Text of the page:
Using Images to Train ANNs Using SNNS


Create a working directory in which to put files for this tutorial. For example purposes, let's call it images. Make images your current directory.

Download the following images and code:

Build the program pgm2snns, which creates SNNS pattern files from images, by compiling pgm2snns.c.

gcc -o pgm2snns pgm2snns.c ppmIO.c -I. -lm

Now use pgm2snns to create a pattern file, emboss.pat from the training images.

pgm2snns mccabe.pgm mccabe.emboss.pgm > emboss.pat

Note that the output pattern image (mccabe.emboss.pgm) has the outside rows and columns removed compared to the input image (mccabe.pgm). This is because we will be using a 3x3 input layer on our neural network and a single output. Since the input layer of the neural network has to be placed completely on the input image, the output image cannot include the outside rows and columns.

SNNS Setup

Start snns. If you do not know how to use SNNS (the Stuttgart Neural Network Simulator), then go through the initial SNNS Tutorial first.

Using the FILE window, load the emboss.pat pattern file.

Now we will use the BIGNET window to create our network. Click on the BIGNET button in the SNNS central window and select general to get the window below.

The top half of this window is the most important; it is where you enter the parameters for each layer of the network. Start by clicking on the TYPE button and see how the layer type under the Edit Plane column changes. Set the type to input.

The two fields under the place type are the number of units in the X and Y direction for that plane. For our simple network, make X and Y both 3 so that we have a 3x3 input layer. You can leave the z-coordinate of the plane blank. Once you have filled in all of the values, and the type is input, then click on ENTER to create the layer. The values you put in the Edit Plane column should now be transferred over to the Current Plane column.

To create the hidden layer, set the type to hidden and then make the hidden layer 2x2 by putting 2 in the X field and 2 in the Y field. Click ENTER once the fields are correct.

To create the output layer, set the type to output and make the output layer 1x1 by putting 1 in the X and Y fields. Click ENTER to create the output layer.

Once you have created all of the layers, you can use the let and right arrows at the bottom of the top window to view each plane.

To create the links in your network, just click the FULL CONNECTION button at the bottom of the window. The click on the CREATE NET button, also at the bottom of the window.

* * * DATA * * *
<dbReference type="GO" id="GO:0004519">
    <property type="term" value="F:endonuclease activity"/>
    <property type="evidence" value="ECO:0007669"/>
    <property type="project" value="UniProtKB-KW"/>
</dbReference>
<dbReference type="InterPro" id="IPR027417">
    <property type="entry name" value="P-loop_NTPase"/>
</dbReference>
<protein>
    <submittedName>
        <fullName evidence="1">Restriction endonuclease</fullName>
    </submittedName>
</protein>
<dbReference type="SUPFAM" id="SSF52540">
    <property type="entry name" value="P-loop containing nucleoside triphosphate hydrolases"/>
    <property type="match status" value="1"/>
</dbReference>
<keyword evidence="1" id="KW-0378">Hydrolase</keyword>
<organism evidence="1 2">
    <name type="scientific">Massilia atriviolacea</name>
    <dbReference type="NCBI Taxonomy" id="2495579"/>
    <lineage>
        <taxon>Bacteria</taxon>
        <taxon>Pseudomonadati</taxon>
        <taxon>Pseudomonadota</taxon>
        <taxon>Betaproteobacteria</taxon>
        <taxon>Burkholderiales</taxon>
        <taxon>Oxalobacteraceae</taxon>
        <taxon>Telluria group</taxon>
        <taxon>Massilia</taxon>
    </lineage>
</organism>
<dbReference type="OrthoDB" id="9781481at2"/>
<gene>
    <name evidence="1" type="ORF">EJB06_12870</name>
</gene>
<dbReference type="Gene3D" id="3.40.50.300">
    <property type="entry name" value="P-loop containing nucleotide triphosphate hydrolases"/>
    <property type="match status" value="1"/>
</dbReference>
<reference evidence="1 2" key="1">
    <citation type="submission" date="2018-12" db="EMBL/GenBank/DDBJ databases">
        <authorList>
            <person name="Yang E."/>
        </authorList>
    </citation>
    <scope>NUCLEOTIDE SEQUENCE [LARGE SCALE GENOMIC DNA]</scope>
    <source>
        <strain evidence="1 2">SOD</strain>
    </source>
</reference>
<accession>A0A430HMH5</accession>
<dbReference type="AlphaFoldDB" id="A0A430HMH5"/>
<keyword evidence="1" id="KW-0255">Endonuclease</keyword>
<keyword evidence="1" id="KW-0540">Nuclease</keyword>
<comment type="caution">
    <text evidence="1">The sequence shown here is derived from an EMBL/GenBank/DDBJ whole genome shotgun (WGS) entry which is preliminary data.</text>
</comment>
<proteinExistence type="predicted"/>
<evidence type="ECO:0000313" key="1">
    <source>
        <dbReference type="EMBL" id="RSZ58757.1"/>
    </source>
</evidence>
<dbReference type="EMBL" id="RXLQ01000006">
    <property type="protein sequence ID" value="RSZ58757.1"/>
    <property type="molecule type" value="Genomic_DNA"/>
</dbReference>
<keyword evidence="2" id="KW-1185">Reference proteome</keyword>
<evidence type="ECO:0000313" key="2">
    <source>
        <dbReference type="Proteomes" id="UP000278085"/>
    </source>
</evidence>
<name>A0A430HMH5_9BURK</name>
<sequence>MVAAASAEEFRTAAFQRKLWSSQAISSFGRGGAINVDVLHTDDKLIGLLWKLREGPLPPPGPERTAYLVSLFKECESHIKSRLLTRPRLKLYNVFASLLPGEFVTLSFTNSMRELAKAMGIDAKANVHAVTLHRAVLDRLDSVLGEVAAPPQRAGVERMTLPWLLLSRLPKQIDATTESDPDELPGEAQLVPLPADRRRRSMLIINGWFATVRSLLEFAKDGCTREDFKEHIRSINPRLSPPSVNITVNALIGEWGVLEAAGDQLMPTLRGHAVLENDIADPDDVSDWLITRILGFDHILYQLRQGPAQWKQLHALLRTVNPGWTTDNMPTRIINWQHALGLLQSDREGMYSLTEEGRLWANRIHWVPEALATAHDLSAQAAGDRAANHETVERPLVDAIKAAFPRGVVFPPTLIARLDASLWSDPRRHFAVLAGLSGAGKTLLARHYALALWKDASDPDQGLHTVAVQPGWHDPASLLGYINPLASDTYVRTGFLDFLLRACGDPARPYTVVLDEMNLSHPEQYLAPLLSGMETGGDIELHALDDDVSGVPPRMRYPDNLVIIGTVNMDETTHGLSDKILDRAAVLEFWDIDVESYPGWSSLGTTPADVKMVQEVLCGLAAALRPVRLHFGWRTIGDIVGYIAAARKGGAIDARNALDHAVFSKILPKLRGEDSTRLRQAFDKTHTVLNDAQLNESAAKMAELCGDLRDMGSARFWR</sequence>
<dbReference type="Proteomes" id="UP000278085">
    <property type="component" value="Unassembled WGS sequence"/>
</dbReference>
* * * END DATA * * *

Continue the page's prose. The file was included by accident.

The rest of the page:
To see your network, open the DISPLAY window from the main snns window. Your network should look something like the window below.

If you want to see the links, use the SETUP button, but showing the links makes for a very cluttered image.

Training the Network

To train the network, first bring up the control window. Next bring up the sub-pattern window by clicking on the SUB PAT button on the right of the control window. This will bring up a window like the one below.

This window lets you indicate how to step through the 2D pattern file. In this case, the Size of the input should be 3x3 while the output should be 1x1, as shown in the window above. Set up your system to be correct and then click on the right arrow in the sub-pattern window. This should let you step through the input patterns.

Before starting to train, click on SHUFFLE in the sub-pattern window to ensure that you don't walk through the inputs in order each time.

Now go back to the control window and start training the network by clicking on the ALL button. Watch your network's progress in the graph window. The network should train fairly quickly since there are so many training examples in a single image. When your network has trained reasonably well (e.g. the graph looks something like the one below), save your network to the file using the FILE window.

Using Your Network

Now use the snns2c program (which comes with snns) to convert your network file to a c file.


The above command should create a file called emboss.c. Now edit the file template3x3.c and change the call to the function anns inside the for loop to be emboss. This is so that the function calls the network function created by snns2c, which is called emboss (the name of the network file) by default.

Now compile your emboss function using the following:

gcc -o emboss emboss.c template3x3.c ppmIO.c -I. -lm

You can now run the emboss program on a new image by running it with the image as an argument. The output image will be called output.pgm

Now have fun.